What Does Beauty Demand of Us?

by Dwight Furrow

Beauty has long been associated with moments in life that cannot easily be spoken of—what is often called “the ineffable”. When astonished or transfixed by nature, a work or art, or a bottle of wine, words even when finely voiced seem inadequate. Are words destined to fail? Can we not share anything of the experience of beauty? On the one hand, the experience of beauty is private; it is after all my experience not someone else’s. But, on the other hand, we seem to have a great need to share our experiences. Words fail but that doesn’t get us to shut up.

Perhaps communication about beauty is not hopeless; we do after all share some responses to beauty. Most everyone agrees the Mona Lisa is beautiful (if you can actually get close enough to enjoy the diminutive painting amidst the hordes at the Louvre). Most everyone agrees that Domaine de la Romanée-Conti makes lovely wine if you can afford a taste. Who would argue with the spectacular coastline view of Cinque Terre from Monterosso?

However, in matters of beauty, disagreements are just as common. As Alexander Nehamas argues, beauty forms communities of like-minded lovers who share an affection for certain works of art and who do find it possible to communicate their obsession. Something escapes the dark tunnels of subjectivity to survive in a clearing where others mingle. But this process excludes people who don’t get it. We are often bored to tears by something that fascinates others. Across that barrier of incomprehension words may well fail. Beauty forms communities of rivals as the scandal surrounding the first performance of Stravinsky’s Rite of Spring exemplifies. The contretemps between conventional and natural wine is the latest to divide the wine world. May it not be the last because these conflicts matter and are a symptom of the fundamentally normative response which beauty demands of us.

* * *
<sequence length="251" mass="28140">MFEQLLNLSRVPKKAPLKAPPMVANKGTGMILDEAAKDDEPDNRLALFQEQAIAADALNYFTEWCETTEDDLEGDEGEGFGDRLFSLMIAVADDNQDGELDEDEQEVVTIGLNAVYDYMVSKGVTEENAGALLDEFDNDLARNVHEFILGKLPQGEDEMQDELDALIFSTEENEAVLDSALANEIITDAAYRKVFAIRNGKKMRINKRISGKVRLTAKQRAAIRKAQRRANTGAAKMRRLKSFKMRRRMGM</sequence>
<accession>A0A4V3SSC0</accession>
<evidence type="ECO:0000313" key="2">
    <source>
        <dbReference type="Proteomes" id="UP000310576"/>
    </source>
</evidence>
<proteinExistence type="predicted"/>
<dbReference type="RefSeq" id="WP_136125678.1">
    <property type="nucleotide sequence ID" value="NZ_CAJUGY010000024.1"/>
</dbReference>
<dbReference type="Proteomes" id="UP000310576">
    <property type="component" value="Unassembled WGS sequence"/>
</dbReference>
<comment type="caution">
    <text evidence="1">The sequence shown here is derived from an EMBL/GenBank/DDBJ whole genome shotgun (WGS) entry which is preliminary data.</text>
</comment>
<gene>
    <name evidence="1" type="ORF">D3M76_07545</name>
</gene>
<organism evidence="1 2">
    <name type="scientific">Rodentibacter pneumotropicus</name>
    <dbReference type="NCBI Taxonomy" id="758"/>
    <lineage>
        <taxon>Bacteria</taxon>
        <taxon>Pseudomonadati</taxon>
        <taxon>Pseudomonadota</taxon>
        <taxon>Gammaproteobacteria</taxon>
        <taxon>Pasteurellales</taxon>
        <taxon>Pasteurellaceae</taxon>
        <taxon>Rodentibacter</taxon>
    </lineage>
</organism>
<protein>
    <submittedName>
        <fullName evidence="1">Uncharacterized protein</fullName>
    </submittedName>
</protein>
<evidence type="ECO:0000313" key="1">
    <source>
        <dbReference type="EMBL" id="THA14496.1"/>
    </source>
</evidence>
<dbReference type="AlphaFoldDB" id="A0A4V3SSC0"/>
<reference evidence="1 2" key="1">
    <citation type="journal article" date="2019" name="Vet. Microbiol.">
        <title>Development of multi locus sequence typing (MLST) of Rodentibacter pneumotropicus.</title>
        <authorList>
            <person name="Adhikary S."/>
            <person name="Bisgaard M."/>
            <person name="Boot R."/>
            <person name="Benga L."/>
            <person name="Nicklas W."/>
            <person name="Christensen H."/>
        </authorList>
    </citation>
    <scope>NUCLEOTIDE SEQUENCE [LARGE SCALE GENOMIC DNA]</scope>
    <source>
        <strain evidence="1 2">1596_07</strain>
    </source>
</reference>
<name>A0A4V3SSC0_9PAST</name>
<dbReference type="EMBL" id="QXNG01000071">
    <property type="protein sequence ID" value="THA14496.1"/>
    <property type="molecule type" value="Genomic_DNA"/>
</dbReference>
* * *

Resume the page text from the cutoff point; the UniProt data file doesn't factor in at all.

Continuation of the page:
This idea of rival communities highlights one of the stranger notions that has persisted throughout modern philosophical discussions of beauty. It was Kant who defended it most stridently—beauty, despite being grounded in subjective feelings of pleasure, invokes universal claims of validity, he argued. When I judge an object beautiful based on my own feelings of pleasure, not only does the object merit such a response from me, it merits such a response from anyone. Beauty demands universal agreement. This is not to say everyone will agree; Kant was well aware of trenchant disagreements about beauty. He is claiming everyone ought to agree. It is a normative claim. Thus, when we fail to agree someone is mistaken. Someone is failing to conform to the demands the object makes on us. This is the main difference between what is beautiful and what is merely pleasant or preferable, according to Kant. We do not demand that others share our preferences for chocolate ice cream. But we think someone who finds Cezanne or Sebelius boring is coarse and lacking in taste.